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One of our most incisive and committed journalists—author of the classic All the Livelong Day—shows us the real human cost of our economic follies.

The Great Recession has thrown huge economic chal­lenges at almost all Americans save the super-affluent few, and we are only now beginning to reckon up the human toll it is taking. Down the Up Escalator is an urgent dispatch from the front lines of our vast collective struggle to keep our heads above water and maybe even—someday—get ahead. Garson has interviewed an economically and geographically wide variety of Americans to show the pain­ful waste in all this loss and insecurity, and describe how individuals are coping. Her broader historical focus, though, is on the causes and consequences of the long stag­nation of wages and how it has resulted in an increasingly desperate reliance on credit and a series of ever-larger bubbles—stocks, technology, real estate. This is no way to run an economy, or a democracy.

From the members of the Pink Slip Club in New York, to a California home health-care aide on the eve of eviction, to a subprime mortgage broker who still thinks it could have worked, Down the Up Escalator presents a sobering picture of what happens to a society when it becomes economically organized to benefit only the very rich and the quick-buck speculators. But it also demonstrates the wit and resilience of ordinary Americans—and why they deserve so much bet­ter than the hand they’ve been dealt.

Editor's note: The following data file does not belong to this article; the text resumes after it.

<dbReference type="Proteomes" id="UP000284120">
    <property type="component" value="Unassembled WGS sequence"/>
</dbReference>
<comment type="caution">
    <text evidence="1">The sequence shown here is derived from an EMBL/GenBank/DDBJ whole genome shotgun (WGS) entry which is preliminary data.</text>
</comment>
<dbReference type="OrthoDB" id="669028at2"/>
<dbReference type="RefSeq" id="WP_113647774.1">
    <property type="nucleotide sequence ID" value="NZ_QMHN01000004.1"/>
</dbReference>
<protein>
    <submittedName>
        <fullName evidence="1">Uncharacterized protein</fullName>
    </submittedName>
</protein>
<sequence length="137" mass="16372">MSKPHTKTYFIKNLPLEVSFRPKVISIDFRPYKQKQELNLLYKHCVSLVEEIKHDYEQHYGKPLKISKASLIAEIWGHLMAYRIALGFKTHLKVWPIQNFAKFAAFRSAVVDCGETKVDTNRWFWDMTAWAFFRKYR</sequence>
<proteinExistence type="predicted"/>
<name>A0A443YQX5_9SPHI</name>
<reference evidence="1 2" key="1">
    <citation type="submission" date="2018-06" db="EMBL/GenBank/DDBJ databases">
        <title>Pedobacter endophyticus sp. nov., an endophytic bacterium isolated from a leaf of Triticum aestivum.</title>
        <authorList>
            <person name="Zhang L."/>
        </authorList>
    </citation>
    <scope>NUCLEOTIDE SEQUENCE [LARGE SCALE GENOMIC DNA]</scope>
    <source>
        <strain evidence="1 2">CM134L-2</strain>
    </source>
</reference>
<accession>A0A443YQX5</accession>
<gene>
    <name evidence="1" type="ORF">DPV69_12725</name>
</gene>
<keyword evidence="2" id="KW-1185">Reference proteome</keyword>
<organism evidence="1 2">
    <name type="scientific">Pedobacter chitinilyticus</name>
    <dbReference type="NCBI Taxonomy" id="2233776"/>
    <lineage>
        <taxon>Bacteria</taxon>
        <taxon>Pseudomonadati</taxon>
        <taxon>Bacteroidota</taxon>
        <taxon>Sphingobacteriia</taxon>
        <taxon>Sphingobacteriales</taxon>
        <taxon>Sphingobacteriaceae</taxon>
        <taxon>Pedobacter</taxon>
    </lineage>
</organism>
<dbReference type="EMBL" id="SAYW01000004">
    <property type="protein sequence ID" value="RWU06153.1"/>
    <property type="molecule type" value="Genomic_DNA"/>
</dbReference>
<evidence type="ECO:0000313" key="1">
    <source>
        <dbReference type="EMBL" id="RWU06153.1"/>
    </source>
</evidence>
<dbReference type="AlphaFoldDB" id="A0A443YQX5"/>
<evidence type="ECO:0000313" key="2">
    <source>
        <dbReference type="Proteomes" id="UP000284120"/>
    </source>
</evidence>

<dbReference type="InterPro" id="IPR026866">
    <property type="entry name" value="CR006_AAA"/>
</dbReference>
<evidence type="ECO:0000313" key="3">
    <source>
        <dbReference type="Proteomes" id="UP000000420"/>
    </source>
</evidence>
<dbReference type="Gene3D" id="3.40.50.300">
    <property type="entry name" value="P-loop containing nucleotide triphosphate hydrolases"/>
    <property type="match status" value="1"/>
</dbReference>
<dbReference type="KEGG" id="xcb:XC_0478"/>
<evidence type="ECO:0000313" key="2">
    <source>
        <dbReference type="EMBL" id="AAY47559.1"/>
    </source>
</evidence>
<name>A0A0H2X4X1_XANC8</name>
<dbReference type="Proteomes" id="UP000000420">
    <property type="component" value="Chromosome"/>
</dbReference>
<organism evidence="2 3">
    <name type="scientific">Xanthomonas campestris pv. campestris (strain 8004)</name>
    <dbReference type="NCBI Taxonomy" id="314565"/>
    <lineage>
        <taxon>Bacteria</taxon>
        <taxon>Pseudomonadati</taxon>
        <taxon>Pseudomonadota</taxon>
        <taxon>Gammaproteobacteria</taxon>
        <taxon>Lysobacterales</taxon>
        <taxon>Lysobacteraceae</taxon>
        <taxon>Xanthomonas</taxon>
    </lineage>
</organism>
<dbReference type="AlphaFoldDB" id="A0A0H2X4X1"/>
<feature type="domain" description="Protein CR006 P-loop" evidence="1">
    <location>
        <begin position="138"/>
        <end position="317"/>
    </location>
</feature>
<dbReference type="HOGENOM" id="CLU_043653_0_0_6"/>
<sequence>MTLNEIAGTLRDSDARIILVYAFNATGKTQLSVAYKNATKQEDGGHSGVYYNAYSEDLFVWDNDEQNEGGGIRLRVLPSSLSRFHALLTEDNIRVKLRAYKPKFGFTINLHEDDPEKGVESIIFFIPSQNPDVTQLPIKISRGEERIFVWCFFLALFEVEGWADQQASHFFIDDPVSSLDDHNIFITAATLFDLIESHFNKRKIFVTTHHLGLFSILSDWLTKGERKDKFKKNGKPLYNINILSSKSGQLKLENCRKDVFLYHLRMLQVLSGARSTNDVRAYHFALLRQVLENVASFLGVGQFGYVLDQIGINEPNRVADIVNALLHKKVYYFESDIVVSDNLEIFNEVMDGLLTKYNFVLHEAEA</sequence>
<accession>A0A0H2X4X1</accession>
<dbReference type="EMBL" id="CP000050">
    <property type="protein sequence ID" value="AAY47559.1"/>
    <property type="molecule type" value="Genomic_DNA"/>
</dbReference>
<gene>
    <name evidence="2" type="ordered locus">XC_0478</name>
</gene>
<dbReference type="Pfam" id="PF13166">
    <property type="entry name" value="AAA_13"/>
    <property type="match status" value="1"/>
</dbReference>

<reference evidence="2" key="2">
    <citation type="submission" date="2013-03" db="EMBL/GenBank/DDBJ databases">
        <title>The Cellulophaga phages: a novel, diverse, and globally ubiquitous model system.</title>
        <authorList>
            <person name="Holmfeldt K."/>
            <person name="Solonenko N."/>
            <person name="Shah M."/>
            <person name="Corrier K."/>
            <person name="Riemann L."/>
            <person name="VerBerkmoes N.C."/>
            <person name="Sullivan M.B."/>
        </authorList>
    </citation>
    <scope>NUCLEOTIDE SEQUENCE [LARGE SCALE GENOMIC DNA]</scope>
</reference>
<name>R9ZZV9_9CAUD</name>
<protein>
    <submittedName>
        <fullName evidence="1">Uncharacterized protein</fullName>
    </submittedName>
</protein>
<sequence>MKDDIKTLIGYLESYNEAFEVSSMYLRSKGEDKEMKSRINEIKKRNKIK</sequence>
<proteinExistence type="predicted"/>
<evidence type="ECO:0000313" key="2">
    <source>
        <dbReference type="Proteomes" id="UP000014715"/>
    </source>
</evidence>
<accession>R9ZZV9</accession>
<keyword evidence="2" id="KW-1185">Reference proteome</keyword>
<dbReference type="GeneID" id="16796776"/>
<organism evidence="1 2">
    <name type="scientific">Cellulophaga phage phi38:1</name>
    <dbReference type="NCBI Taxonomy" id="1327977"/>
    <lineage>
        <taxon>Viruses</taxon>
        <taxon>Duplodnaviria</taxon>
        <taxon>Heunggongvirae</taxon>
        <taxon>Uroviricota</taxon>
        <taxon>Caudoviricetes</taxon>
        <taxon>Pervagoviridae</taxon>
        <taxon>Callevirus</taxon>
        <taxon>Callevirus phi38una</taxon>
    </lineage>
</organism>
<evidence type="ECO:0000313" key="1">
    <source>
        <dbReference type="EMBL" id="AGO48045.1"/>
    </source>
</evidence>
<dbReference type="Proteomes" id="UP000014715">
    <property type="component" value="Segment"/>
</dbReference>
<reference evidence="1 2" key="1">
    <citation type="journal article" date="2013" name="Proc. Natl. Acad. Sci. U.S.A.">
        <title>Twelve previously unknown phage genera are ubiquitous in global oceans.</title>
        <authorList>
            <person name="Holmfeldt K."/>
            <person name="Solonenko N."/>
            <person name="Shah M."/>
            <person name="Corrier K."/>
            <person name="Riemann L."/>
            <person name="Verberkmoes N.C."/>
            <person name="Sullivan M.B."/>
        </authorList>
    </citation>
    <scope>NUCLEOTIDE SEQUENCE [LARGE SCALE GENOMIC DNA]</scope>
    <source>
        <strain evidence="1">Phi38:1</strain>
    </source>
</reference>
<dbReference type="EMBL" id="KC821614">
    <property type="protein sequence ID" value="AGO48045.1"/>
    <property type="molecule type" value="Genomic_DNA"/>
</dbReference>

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Down the Up Escalator
Average rating
5 / 5
Great, if alarming, read
April 22nd, 2013
This book really helped clarify and cement my own thoughts and feelings on being middle class and being squeezed by The State Of Things. Most of the things covered by Barbara Garson see still applicable to a Canadian audience. We may not have had a subprime mortgage crash, but we are still having trouble keeping up with our parents generation, like many of the subjects in this book. There is a certain catharsis in knowing that we may have made some bad financial decisions but that the deck is stacked against the regular worker in the North American economy, and probably most other places too.
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